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Chapter 4 Quiz Cell Biology

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What are the three parts of the cell theory?
1. all living things are made up of at least 1 cell
2. the cell is the basic unit of structure and function for all living things
3. all existing cells come from prior existing cells
What question does the cell theory lead us to ask?
How did the first one start?
How did the word cell develop?
Lutend made compound microscope and then Hook looked at corks with a microscope (no living cells in it) but sees things that look like monk rooms in a monastery (cells)
What is the main difference between a eukaryote and a prokaryote?
Presence and absence of a nucleus. Eukaryote has the nucleus prokaryote does not
What do eukaryotic cells have?
Internal membranes that compartmentalize their functions
What are two types of basic structural and functional units of every organism?
Prokaryotic and eukaryotic
What organisms consist of prokaryotic cells?
Bacteria and Archaea
What type of cells do fungi, animals, and plants all consist of?
Eukaryotic cells
What are the basic features of all cells (4)?
Plasma membrane, semifluid substance called cytosol, chromosomes (carry genes), ribosomes (make proteins)
What does the plasma membrane basically do?
Regulates what goes in and out of the cell (like a security guard) keep good stuff in and bad stuff out. Also controls what the cell is secreting (can be good primary made up of water like most cells 50-90%)
What is cytosol basically?
Cytoplasm and contains other things as well
What are chromosomes basically?
Tells genes how to function. Carry genes prokaryote has 1 in the shape of a ring
What are ribosomes basically?
Endoplasmic reticulum
What shapes are prokaryotes typically?
Rod-shaped bacterium
What is more complex a eukaryote or a prokaryote?
Eukaryote
What are eukaryotes characterized by having (3)?
1. DNA in a nucleus that is bounded by a membranous nuclear envelope
2. Membrane-bound organelles
3. Cytoplasm in the region between the plasma membrane and nucleus
What are nucleotides?
Where all the DNA is and is free floating in the cytoplasm, does not have anything holding it together
What are membrane-bound organelles?
Not present in prokaryotes (includes nucleus--not bound by a membrane)
What do a cell's internal membranes do?
Partition the cell into organelles. Is a little organ, is specialized structure that does a specialized function. Elle = means smaller
What is the nucleus?
Information central. Contains most of the cell's genes and is usually the most conspicuous organelle
What do plant cells have that animal cells don't (2)?
Central vacuole (where plant stores things like excess water and starch). Cell wall (creates a fixed volume and prevents from putting too much water into there--makes a rigid structure that does not allow for much movement)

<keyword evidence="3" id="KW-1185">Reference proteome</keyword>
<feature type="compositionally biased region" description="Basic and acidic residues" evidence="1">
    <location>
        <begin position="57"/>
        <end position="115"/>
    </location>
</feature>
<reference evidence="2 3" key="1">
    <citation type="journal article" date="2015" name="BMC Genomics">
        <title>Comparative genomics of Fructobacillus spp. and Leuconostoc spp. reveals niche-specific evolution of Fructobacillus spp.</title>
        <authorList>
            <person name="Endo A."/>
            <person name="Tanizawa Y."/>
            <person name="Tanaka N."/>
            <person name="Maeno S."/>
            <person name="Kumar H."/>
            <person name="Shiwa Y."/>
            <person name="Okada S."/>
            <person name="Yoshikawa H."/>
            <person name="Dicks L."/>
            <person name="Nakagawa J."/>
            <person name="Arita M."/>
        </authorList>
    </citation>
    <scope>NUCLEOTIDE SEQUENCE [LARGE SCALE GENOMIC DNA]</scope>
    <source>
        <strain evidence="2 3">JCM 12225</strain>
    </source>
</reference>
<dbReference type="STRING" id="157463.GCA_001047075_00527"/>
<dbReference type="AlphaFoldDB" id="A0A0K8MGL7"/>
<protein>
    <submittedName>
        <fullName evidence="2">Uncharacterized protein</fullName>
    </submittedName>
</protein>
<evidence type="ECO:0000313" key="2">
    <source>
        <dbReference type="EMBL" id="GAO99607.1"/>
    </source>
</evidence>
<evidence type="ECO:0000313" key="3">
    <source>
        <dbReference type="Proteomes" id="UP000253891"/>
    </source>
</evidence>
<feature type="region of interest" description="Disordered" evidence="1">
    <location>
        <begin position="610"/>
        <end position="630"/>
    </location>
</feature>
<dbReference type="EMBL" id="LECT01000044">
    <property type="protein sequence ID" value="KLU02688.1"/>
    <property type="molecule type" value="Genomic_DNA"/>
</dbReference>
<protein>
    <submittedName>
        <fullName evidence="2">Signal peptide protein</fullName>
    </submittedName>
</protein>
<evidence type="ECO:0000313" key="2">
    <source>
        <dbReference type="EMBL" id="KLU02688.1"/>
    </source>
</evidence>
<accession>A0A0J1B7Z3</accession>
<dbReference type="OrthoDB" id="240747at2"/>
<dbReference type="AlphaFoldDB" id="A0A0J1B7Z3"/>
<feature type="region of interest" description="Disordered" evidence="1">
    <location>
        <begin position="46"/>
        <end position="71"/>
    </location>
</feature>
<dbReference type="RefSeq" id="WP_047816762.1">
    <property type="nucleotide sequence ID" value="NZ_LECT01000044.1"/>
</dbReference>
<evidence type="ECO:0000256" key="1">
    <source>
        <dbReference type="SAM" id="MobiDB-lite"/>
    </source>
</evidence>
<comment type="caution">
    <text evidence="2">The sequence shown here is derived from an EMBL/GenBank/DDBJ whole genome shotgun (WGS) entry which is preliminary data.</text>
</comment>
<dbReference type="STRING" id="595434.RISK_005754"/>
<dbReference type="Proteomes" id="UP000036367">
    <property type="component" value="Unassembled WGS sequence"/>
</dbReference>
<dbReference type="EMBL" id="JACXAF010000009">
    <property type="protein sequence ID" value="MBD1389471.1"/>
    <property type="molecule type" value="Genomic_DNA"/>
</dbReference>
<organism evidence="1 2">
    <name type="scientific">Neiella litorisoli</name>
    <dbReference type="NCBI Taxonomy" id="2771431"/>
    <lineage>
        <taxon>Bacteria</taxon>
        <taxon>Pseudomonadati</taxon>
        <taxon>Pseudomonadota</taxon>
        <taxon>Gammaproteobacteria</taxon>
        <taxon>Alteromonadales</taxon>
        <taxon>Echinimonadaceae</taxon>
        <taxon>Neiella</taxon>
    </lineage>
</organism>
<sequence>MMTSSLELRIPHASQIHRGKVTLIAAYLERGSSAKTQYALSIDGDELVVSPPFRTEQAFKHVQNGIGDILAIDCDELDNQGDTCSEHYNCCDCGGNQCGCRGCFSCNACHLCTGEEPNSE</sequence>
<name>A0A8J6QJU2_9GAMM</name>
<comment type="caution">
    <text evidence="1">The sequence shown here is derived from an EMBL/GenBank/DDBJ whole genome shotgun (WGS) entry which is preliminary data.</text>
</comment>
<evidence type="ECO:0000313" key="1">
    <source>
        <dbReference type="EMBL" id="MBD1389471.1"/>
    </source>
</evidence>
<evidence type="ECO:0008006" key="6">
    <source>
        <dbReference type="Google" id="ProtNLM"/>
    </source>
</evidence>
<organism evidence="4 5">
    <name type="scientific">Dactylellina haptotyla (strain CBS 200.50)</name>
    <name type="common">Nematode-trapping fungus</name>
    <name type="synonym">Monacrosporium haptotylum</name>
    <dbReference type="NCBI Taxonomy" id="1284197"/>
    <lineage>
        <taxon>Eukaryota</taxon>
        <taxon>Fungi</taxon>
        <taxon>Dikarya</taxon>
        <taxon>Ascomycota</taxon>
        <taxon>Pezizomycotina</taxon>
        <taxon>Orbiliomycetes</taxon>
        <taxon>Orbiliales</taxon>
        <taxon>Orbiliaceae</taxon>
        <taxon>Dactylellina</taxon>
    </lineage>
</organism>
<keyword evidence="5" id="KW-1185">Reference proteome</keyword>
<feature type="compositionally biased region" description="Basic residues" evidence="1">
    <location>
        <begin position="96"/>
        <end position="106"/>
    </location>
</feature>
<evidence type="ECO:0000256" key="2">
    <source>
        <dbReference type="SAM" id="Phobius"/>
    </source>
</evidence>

What is chromatin?
Unwound chromosomes
What happens in the nucleolus?
Ribosomes are being made. Ribosomes make proteins
What does the nuclear envelope consist of?
Inner membrane and outer membrane
What do you not want to damage in the cell?
Plasma membrane (would no longer separate in from out) and DNA (in nuclear envelope)
What do ribosomes do?
Protein factories. They read DNA and make proteins
Which cells are ribosomes found in?
Both prokaryotes and eukaryotes
What are ribosomes made of?
Ribosomal RNA and protein
What two locations do ribosomes carry out protein synthesis in?
The cytosol (free ribosomes) proteins that stay within the cell. On the outside of the endoplasmic reticulum or the nuclear envelope (bound ribosomes) proteins that are bound/attached to something (endoplasmic reticulum or nuclear envelope).
Only difference is their locations
What does the endomembrane system do?
Regulates protein traffic and performs metabolic functions in the cell
What are the components of the endomembrane system (6)?
1. nuclear envelope
2. endoplasmic reticulum
3. golgi apparatus
4. lysosomes
5. vacuoles
6. plasma membrane
Collection of organelles that are connected to each other (something leaves one and goes directly to the next or like siamese twins). These components are either continuous or connected via transfer by vesicles
What is the endoplasmic reticulum thought of as?
A biosynthetic factory
What are the two distinct regions of ER?
Smooth ER (which lacks ribosomes) and rough ER (with ribosomes studding its surface)
Which ER makes proteins?
Rough ER. It has ribosomes on it and makes proteins
What are the functions of the smooth ER (4)?
1. synthesizes lipids
2. metabolizes carbohydrates
3. detoxifies poison
4. stores calcium
it secretes from cell
The liver is an organ that detoxifies the blood in an animal. What would you expect to do this?
Smooth ER. Basically saying what is the function of the smooth endoplasmic reticulum
What are the functions of the rough ER (3)?